Staples believes that synchronous technology goes a step further than the other CAD programs’ hybrid blend of tools, sidestepping some problems that can arise in systems that implement direct modeling as a feature in the history tree.
“Think about a simple case, a block with a hole in it. The hole is half an inch in diameter. You’ve been modeling on this for five years, and it’s got 1,000 features, and at the end your boss wants to change that half-inch diameter to 0.4 inches. And you think ‘okay, I’m just going to direct edit this,’ which adds a 1,001
feature. This is an override that changes the hole to be 0.4 inches.
“It seems like you’ve solved your problem. But what you’ve really done is added complexity to the history tree and invalidated the design intent. Now when someone comes back to that part a year later, they’re going to go edit that first feature in the tree, and it’s going to recompute and get overwritten later in the tree. So this notion that adding more features to the tree is solving some problem… it’s solving a very near-term problem but adding many more problems to your engineering process further down the line.”
Screenshot of Solid Edge ST10, which offers a blend of parametric and direct modeling called synchronous technology. (Picture courtesy of Siemens).
While some CAD users may have reservations about the claims of synchronous technology, those who use it practically sing its praises. Does this mean the question of parametric vs direct modeling is moot, and synchronous technology is the way forward? That depends who you ask.
“There is no one modeling product approach optimal for all situations. Tools that are over-generalized and try to solve too many use cases in one toolset tend to be hard to use and over-complicated,” said Onshape’s Dave Corcoran.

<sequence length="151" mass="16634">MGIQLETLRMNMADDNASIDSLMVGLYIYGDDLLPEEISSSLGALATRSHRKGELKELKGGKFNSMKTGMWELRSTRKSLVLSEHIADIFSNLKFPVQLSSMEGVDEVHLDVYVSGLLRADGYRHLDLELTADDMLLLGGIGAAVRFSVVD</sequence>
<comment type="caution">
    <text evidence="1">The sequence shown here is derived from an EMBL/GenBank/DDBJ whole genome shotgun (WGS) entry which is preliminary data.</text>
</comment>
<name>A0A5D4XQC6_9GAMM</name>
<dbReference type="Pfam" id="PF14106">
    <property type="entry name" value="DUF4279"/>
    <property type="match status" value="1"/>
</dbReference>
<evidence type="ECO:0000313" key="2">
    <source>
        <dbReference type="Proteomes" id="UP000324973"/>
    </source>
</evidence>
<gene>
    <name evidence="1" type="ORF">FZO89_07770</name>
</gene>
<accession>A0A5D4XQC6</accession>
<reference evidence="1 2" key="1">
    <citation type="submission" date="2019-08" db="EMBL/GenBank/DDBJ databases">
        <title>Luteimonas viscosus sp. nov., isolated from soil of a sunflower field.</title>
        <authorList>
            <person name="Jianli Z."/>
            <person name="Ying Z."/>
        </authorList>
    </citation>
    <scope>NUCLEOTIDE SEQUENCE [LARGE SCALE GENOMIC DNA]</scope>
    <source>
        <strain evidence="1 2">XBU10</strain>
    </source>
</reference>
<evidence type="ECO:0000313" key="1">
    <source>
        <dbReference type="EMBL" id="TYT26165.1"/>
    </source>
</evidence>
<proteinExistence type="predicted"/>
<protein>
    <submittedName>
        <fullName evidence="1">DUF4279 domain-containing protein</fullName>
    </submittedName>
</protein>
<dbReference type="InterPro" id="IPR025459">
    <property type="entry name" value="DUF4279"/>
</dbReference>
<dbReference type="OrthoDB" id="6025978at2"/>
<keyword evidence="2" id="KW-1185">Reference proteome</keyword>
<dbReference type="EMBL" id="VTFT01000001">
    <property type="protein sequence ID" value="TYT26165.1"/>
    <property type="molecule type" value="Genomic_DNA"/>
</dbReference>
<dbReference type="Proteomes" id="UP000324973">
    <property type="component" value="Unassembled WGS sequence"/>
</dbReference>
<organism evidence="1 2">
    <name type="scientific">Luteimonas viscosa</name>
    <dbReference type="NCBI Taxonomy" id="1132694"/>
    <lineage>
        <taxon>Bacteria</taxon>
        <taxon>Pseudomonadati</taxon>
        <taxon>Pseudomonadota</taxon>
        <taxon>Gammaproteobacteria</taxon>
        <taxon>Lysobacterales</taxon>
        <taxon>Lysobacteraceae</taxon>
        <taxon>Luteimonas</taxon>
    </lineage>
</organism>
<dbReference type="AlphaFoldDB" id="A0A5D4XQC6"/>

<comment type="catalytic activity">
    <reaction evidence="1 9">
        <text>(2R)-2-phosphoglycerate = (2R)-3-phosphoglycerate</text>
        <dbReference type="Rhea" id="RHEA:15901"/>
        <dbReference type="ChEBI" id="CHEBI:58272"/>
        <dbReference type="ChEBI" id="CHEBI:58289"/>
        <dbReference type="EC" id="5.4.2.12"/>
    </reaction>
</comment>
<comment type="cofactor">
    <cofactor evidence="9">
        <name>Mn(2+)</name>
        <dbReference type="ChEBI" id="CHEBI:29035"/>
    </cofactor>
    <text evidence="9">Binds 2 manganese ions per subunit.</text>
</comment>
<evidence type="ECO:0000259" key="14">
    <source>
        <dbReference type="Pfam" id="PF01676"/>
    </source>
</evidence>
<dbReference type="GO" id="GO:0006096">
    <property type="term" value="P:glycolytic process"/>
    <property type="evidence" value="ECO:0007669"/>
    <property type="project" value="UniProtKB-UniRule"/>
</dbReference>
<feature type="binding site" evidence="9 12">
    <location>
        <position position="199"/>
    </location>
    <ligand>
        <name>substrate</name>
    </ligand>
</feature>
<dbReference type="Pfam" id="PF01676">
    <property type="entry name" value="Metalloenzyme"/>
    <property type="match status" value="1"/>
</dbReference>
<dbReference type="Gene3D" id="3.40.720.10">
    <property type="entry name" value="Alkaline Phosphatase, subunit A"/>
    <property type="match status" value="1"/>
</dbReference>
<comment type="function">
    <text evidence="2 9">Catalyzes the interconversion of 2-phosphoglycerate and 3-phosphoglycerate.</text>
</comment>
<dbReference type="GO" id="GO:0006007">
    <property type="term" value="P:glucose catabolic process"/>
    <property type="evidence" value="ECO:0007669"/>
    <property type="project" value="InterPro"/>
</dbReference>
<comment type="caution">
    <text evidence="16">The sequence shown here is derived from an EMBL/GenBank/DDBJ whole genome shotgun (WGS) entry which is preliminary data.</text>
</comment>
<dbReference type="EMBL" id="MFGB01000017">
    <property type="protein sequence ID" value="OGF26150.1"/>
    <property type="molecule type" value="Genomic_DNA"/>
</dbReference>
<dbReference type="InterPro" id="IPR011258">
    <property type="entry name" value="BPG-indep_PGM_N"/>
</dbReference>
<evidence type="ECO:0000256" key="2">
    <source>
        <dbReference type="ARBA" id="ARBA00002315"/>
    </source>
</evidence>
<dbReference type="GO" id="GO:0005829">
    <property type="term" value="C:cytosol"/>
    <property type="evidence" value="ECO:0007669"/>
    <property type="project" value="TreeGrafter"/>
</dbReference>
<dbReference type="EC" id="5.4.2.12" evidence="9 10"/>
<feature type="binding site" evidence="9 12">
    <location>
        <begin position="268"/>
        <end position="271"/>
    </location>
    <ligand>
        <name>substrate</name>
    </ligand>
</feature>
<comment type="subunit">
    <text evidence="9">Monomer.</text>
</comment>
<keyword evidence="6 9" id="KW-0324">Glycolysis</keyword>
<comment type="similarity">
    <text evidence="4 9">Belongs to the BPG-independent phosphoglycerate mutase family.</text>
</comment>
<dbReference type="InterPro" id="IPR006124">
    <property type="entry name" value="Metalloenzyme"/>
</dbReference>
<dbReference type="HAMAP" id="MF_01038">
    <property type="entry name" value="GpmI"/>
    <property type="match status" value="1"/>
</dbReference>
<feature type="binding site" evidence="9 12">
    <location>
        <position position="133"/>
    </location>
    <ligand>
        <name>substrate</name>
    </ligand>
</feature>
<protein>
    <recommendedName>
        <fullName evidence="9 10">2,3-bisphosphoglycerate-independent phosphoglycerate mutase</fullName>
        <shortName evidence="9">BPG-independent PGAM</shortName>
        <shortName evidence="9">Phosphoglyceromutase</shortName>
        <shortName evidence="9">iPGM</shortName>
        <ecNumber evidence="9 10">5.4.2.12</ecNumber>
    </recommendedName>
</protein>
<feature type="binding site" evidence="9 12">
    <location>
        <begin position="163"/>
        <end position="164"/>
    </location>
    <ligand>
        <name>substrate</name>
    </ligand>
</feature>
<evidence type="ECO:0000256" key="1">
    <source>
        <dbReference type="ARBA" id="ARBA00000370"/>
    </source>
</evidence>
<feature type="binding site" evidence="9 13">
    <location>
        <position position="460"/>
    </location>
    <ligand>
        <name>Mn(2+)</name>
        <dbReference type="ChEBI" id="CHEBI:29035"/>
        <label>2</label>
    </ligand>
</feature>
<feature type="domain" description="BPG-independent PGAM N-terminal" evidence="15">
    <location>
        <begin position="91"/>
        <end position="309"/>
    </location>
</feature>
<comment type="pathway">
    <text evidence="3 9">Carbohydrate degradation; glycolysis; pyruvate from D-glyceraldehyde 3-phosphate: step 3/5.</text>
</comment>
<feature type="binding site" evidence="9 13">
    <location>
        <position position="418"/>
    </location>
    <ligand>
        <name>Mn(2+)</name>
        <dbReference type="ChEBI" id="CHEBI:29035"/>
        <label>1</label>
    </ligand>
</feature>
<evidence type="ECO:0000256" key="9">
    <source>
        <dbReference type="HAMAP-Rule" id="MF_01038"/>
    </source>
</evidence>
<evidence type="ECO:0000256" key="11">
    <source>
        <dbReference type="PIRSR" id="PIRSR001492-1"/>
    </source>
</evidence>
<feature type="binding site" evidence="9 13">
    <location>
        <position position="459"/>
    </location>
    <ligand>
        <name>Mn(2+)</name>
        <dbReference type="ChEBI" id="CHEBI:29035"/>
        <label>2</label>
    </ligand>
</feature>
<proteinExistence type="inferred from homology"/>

Some Solid Edge users have reported difficulties using synchronous technology in certain scenarios, like complex surface modeling, a limitation which Staples admits to. “If you’re doing very aesthetically pleasing parts that require a lot of surface based design, synchronous is not well suited to that in its current state,” he said.
One might also wonder why if synchronous technology is as beneficial as its proponents claim, it’s not a more widespread paradigm. Staples believe the reason is that Siemens is just that far ahead of the technological curve, in large part because of its ownership of the Parasolid kernel and D-Cubed constraint solving SDK. But perhaps there’s a simpler reason, which he summarized nicely: “engineers are not people who like to change a lot.” History-based parametric modeling is still the dominant paradigm in the CAD world and, despite its drawbacks, it works just fine.
“At this point in history SOLIDWORKS works for 98 percent or better of what anybody’s doing out there,” Schwarz said.
Over time, however, as new generations of engineers enter the world of CAD modeling, perhaps the old history-based methods will give way to something more like synchronous technology, and the distinction between parametric and direct modeling may no longer be relevant.
In the meantime, here’s a non-exhaustive list of some of the most prominent CAD programs and what design paradigm they adhere to:
|Parametric Modeling*||Direct Modeling||Synchronous Technology|
*All of these platforms also include some aspects of direct modeling.
Of course, there are many things to consider when choosing a CAD platform, and its design paradigm is but one criterion. Simulation capabilities, CAM, collaboration tools, ease of use, maintenance options, and the extent of its cloud connectivity are a just a few more aspects to evaluate, whatever design paradigm you prefer.